The State of Connecticut has reached a $12 million settlement in the infamous “Baby Dylan” case that captured numerous headlines and rocked the Department of Children and Families (DCF) in 2016, according to court documents.
Dallas Church, aka Baby Dylan, was removed from his parents, along with his siblings, by DCF when he was 13 months old and placed in foster care with his mother’s cousin, Crystal Magee and her husband Donald. However, DCF had information that the Magees were “the subject of multiple prior allegations of abuse and neglect,” according to the 2016 report by the Office of the Child Advocate (OCA).
“Mrs. Magee had a previous substantiation for neglect of her own son, Mr. Magee had a criminal history including a prior conviction for assault, both Magees had ‘health issues,’ and both adult’s driver’s licenses were indefinitely suspended,” the OCA report said.
The DCF worker charged with supervising Dylan claimed not to know the foster parents had criminal and child neglect histories and despite having “global developmental delays” there was no medical follow-up for Dylan during his five months living with the Magees. The Magees continually canceled visits and appointments with service providers and family. During visits to the Magee’s home, DCF workers were told he was sleeping on multiple occasions, according to the OCA investigation.
When Dylan was finally removed from the Magee’s care in November of 2015 he was found to be nearly starved to death, had multiple broken bones, burns, and was severely underdeveloped. At nineteen months old, Dylan weighed less than he did at 13 months old.
The OCA’s report found multiple systemic failures by the DCF and the attorney assigned to represent him during his foster care. Crystal Magee was arrested and pleaded guilty to risk of injury to a minor but served no prison time because there were multiple failures to protect Dylan, and it could not be ascertained whether she was responsible for the broken bones.
The case was examined by the General Assembly’s Committee on Children and resulted in multiple proposed bills. The DCF responded to the Governor and General Assembly fully agreeing “that the case practice in this matter was unacceptable,” but criticized the OCA’s investigation and said the entire DCF system should not be defined by this case, or multiple cases.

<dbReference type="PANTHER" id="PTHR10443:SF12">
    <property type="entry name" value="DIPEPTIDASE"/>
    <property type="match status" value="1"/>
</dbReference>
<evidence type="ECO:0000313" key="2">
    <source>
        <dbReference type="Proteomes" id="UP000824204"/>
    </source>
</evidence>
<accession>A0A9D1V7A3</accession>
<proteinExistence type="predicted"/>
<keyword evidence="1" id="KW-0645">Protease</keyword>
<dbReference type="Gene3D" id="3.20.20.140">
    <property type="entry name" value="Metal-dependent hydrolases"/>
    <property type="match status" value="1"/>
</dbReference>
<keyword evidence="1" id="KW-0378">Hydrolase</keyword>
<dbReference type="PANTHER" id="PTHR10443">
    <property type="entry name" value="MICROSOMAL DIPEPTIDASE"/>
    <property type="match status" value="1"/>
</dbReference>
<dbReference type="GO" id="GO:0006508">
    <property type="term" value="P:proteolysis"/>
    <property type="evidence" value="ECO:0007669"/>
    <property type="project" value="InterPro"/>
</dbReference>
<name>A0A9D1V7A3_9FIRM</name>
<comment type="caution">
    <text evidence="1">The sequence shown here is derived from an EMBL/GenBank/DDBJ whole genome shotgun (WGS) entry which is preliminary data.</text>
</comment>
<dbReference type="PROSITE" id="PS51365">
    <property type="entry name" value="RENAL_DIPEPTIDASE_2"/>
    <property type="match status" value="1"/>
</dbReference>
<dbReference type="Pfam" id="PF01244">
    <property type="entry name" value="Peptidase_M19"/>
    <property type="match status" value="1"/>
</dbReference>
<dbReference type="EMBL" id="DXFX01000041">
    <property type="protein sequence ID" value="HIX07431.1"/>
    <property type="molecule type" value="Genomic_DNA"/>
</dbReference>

“To conclude that the performance of a handful of employees in one case means there is massive system failure, as the OCA did, misleads the public into assuming that all the issues identified herein exist statewide and that DCF has not made tremendous progress in many facets of child welfare over the past five years, as has been recognized at the national level,” the department wrote.
The legislature in 2018 passed a bill that would have established an independent oversight committee over DCF, but it was vetoed by then Governor Dannell Malloy and the legislature declined to override that veto. The move was lambasted by the Republican Senate Leader Len Fasano in an opinion piece.
According to the request made to the Connecticut Claims Commissioner in 2016 for permission to sue, the original demand was $20 million. The request to sue was granted four years later in September 2020.
The lawsuit was filed by Jerry and Joyce Barrios, the child’s guardians, in October of 2020, alleging “The injuries to Dallas were a direct result of the negligence and carelessness of the agents, apparent agents, servants, and employees of the State of Connecticut, Department of Children and Families.”
“As a result of the negligence and carelessness of the State of Connecticut, Department of Children and Families, Dallas suffered and continues to suffer from severe malnutrition, emotional injuries, and physical injuries and resulting sequelae therefrom, developmental delays and disorders, nutritional issues, and mental and physical pain as a result of his injuries,” the complaint says, adding that he has required substantial medical care and treatment in the years since.
According to court documents, the State of Connecticut agreed to the $12 million settlement on January 24, 2023.
The settlement comes after the family of William Shehadi, a patient at the state-run Whiting forensic psychiatric hospital, received a $9 million settlement for abuse Shehadi suffered for years at the hands of staff members.
The Baby Dylan case and settlement is expected to be the subject of a Judiciary Committee meeting later this month, although the details of what will be discussed in that meeting are unknown at this time.